Explorers in the field are quite goal-oriented, often with a fixed time to complete the mission. Tromping through jungles, scaling narrow ledges, or seaborne on the open ocean, we are exposed to the elements while enduring physical exertion. In the excitement of the adventure, we tend to forget or ignore that we generate significant heat, which if not dissipated can lead to serious injury or possibly death.
It is critical to recognize heat illness and be prepared to respond rapidly and efficiently. Our metabolism requires a very narrow temperature range for the billions of chemical reactions of basic daily function. Even at rest, our body generates enough heat to raise our core temperature 2.5ºF per hour and strenuous activity can increase that 15 times. We release heat through our skin to the cooler atmosphere but this process slows as the ambient temperature increases toward the 95ºF of skin temperature.
As the external temperature increases and heat loss through skin decreases, sweat glands spread a layer of water on the skin surface, which evaporates and releases heat. Higher temperatures speed up evaporation, but this highly effective cooling system requires a constant source of water. Yet this system is limited because the higher the humidity, the less sweating can release its moisture into the more highly saturated air. The two obvious environments that tax the cooling system are the desert, where high heat and low humidity require greater water intake because of rapid sweat evaporation, and the jungle, where high heat and humidity make sweating relatively less effective (though profuse!).
Other less obvious environments can also be treacherous for heat regulation, such as high altitude, where significantly less humidity than at ground level increases evaporation, and higher oxygen demands cause the body to work harder. In fact, any circumstance of significant exertion even in an optimal environment can cause problems with heat regulation. Studies of exertional heat-related injuries estimate that nearly 55,000 people were treated in U.S. emergency rooms over the decade from 1997–2006. Those particularly vulnerable are the young, the elderly, and people with chronic diseases. Other factors that predispose people to serious heat illness are alcohol and drug use and poor fitness level. The body loses at least 2 liters of water per day in daily maintenance and on a hot day, even at rest, you can use 5 liters.
Activities like hiking can use an additional liter per hour, so it is essential to replace this water loss. If water is not replaced or cannot evaporate, core body temperature rises, leading to a spectrum of heat illnesses. These indications of impending trouble are gradual in onset and commonly occur in the field for other reasons, so it is important to have a high index of suspicion for heat illness. As our body tries to compensate, signs and symptoms of heat exhaustion may begin. The hallmarks of heat exhaustion are a rapid weak pulse, dizziness, nausea, headache, diarrhea, and mild temperature elevation. Some confusion or irrational behavior may manifest. It is very important to know that sweating may be either present or absent and skin of the patient may feel cool to the touch.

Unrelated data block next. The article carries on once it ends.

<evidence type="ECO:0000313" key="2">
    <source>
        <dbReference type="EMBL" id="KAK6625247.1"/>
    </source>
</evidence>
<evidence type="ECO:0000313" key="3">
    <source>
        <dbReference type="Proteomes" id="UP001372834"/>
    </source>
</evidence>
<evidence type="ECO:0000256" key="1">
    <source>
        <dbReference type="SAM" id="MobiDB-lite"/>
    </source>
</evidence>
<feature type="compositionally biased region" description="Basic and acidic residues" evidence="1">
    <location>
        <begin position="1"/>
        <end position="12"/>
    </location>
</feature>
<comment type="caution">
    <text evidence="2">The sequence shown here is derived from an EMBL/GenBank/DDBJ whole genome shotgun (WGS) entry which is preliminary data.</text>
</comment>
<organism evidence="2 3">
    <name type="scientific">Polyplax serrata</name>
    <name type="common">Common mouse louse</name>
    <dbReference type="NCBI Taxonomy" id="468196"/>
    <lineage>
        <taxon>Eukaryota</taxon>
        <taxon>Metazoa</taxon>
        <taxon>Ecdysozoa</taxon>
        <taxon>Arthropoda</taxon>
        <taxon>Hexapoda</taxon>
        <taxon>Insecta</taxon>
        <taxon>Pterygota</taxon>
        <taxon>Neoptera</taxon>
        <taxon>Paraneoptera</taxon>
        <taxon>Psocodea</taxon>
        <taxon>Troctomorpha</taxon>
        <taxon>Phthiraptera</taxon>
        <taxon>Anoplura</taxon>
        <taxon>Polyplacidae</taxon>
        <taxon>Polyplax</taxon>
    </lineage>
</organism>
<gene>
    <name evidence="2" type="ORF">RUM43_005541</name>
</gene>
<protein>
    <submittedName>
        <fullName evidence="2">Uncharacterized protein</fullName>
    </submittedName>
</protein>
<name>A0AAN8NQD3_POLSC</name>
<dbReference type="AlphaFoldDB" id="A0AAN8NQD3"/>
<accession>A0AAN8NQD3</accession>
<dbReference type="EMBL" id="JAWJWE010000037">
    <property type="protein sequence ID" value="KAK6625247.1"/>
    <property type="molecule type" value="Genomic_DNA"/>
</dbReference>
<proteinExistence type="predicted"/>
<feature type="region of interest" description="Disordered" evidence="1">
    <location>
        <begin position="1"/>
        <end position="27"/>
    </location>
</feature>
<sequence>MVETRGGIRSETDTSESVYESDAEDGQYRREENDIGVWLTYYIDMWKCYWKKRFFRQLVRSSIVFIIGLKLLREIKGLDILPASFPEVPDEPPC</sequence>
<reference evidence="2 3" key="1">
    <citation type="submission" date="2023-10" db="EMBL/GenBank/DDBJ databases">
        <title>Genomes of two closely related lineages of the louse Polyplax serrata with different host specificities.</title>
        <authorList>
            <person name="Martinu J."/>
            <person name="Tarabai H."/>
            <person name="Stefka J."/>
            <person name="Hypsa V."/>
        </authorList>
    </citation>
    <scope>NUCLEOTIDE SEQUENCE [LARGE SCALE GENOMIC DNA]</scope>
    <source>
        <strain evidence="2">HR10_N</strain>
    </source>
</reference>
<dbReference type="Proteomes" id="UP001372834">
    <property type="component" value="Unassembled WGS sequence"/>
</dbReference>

Heat stroke is more severe and life-threatening. Heat stroke manifests as extreme confusion, diarrhea, vomiting, dark urine, shortness of breath, bleeding, low blood pressure or shock,seizures, or unconsciousness. The failure of multiple organs is the ultimate cause of mortality, and heat stroke recovery may leave the victim with mental or physical deficits. Currently, heat stroke remains a more preventable than treatable condition. The most important component of treatment is rapid lowering of the core temperature. Oral thermometers do not reliably reflect core temperature, so a rectal thermometer is needed to monitor progress.
• Get the victim to lie down in a shaded area.
• Remove or at least loosen clothing.
• If oral fluids can be taken, encourage intake of water or electrolyte solution. Try to get a liter or two into the victim over the first few hours.
• Wet the victim down and fan vigorously if possible. Use ice packs for the armpits, groin, or around the neck.
• Rectal temperatures should be taken frequently in the initial phase of treatment to avoid overcooling. Once cooled near normal body temperature, be sure to monitor the temperature every half hour or so for the next few hours, as there can be a rebound temperature rise requiring more cooling procedures.
• Restrict all activities that day and monitor closely for recurrence the next day.
• Evacuate suspected heat stroke victims rapidly.
• Do not give oral liquids unless the victim is awake and can swallow upon command. an uncooperative or confused person may choke.
• Do not use aspirin, acetaminophen (Tylenol), antihistamines, antipsychotic drugs, or amphetamines. These all have detrimental effects on a patient in this condition.
Remember, if you can’t stand the heat, you better get out of the kitchen!
This article was published in The Explorers Journal
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